The story scratches a lot of our ghost story itches: namely, the mystery surrounding historic places like Grand Central Station that have seen so much humanity over the years, as well as the ghosts that lurk around, stirring our imaginations and also disturbing us. It also reinforces our learned fears of God’s wrath, which brings us back to Reformation Sunday.

We Lutherans can get a little irritated that other Protestants aren’t as hyper-aware as we are of the history of Martin Luther and his Ninety-Five Theses and the profound effect that they had on the modern church. If you didn’t grow up Lutheran, you may not even feel all that connected to this history. If you grew up Catholic, you may feel hyper-connected to Luther — after all, I imagine that you left the Roman Catholic Church for a reason. Alternatively, though, if you still feel connected to the Catholic Church and/or have close family members and friends who still are Catholic, you may see Reformation Day as a painful reminder of our ecclesial separation from them.

Like Grand Central Station, you see, the Reformation has its ghosts. These are ghosts, like any, haunt and terrorize us, wedging themselves into our psyches. They also haunt our relationships with our neighbors. It is about time, I believe, that we shook free of these ghosts. The legend goes that at times, you can free yourself of a ghost by learning its name. It’s time to name the ghosts of the Reformation, then. So that we, like the Gospel texts, may be set free by truth and to set others free, too.

What’s more: our nation has its own ghosts. Violence and threats of violence against political leaders, as well as an antisemitic attack that has left eleven people dead in Pittsburgh have their own origins in prejudices as old as time.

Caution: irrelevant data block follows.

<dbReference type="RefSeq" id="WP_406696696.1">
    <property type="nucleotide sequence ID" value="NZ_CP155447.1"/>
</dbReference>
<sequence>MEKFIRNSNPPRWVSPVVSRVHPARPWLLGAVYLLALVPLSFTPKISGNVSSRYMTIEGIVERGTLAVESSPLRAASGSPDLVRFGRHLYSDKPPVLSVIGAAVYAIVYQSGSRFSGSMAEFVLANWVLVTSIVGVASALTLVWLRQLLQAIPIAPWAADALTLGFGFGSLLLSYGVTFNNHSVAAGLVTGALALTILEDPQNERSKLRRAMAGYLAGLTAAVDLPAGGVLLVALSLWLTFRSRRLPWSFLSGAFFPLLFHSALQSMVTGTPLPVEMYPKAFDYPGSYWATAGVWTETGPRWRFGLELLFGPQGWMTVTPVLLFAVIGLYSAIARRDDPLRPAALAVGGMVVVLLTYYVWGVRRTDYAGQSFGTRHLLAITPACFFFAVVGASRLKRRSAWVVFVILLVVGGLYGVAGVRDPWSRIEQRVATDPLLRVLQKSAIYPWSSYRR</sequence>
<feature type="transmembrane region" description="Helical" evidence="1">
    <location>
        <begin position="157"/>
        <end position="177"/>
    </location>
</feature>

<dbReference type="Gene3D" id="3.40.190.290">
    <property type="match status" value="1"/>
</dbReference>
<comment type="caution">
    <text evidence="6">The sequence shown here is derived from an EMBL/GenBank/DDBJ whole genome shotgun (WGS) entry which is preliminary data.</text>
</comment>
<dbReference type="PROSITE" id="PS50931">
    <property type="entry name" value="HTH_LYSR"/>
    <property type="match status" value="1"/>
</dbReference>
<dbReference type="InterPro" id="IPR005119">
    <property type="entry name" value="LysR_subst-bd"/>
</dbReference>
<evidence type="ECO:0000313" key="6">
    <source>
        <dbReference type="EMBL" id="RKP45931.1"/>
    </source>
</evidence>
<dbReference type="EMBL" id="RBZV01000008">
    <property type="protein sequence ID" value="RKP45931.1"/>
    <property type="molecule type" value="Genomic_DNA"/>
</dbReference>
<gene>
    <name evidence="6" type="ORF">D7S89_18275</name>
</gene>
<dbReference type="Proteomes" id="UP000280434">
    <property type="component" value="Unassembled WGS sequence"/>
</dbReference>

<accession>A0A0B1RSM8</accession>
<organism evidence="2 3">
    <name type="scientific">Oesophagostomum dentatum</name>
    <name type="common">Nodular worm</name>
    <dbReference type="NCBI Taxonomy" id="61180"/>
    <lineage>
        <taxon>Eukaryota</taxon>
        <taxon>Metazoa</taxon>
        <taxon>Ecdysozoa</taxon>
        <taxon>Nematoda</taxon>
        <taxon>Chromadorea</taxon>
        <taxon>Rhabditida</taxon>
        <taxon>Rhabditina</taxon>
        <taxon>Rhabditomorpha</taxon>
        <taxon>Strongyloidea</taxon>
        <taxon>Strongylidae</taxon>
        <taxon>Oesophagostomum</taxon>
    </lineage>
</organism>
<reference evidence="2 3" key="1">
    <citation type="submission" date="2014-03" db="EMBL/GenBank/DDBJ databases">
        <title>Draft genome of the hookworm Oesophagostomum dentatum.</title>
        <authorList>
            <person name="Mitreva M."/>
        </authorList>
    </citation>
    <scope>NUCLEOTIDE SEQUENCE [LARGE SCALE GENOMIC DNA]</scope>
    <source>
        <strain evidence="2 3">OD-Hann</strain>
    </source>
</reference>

So I give you today: the ghosts of the Reformation, or discomforts and untruths that lurk around Reformation Day — and the Western world — like ghosts. 

First, there’s the specter of schism. Schism — as in our separation from our siblings in the Roman Catholic Church. There is the fact that violence erupted between us and them not so long ago, and the fact that we manage to live in peace with them today, right here in South Hadley. There are the lies we tell about each other. For example, we might easily tell ourselves that the story of the man in Grand Central is more Catholic than Protestant, you know, since one of the lies that we tell is that Protestants alone believe in grace and that Catholics are all about God’s wrath. This, my friends, is a lie: both Catholics and Protestants, have, over the years, both preached grace and preached salvation by works. No Christian denomination owns grace; God alone does. Grace is poured out on everybody, and that’s the point. We must also accept, in the spirit of the Reformation, that no one church 100% gets any of this right and that we all mess it up royally on the regular.

Second, there’s the specter of self-reliance. When we hear that “everyone who commits sin is a slave to sin,” a lot of us feel a tightness in our chest. Are we, too, waiting for the “midnight train to hell”? Because we are aware that we all have royally messed up, we fear God’s imagined wrath, and it follows us around like a ghost. The more I talk to people about faith, the more I realize that a lot of people have this image of God where God is sitting in heaven with a clipboard, doing advanced calculus wherein God writes down each of our sins and marks them out when we confess, and if we die without confessing, we’re on the next train to hell. Sure, we may say that we believe in grace, but we fail to extend it to others, or to ourselves, believing deep inside that this “free grace” thing couldn’t possibly really be true.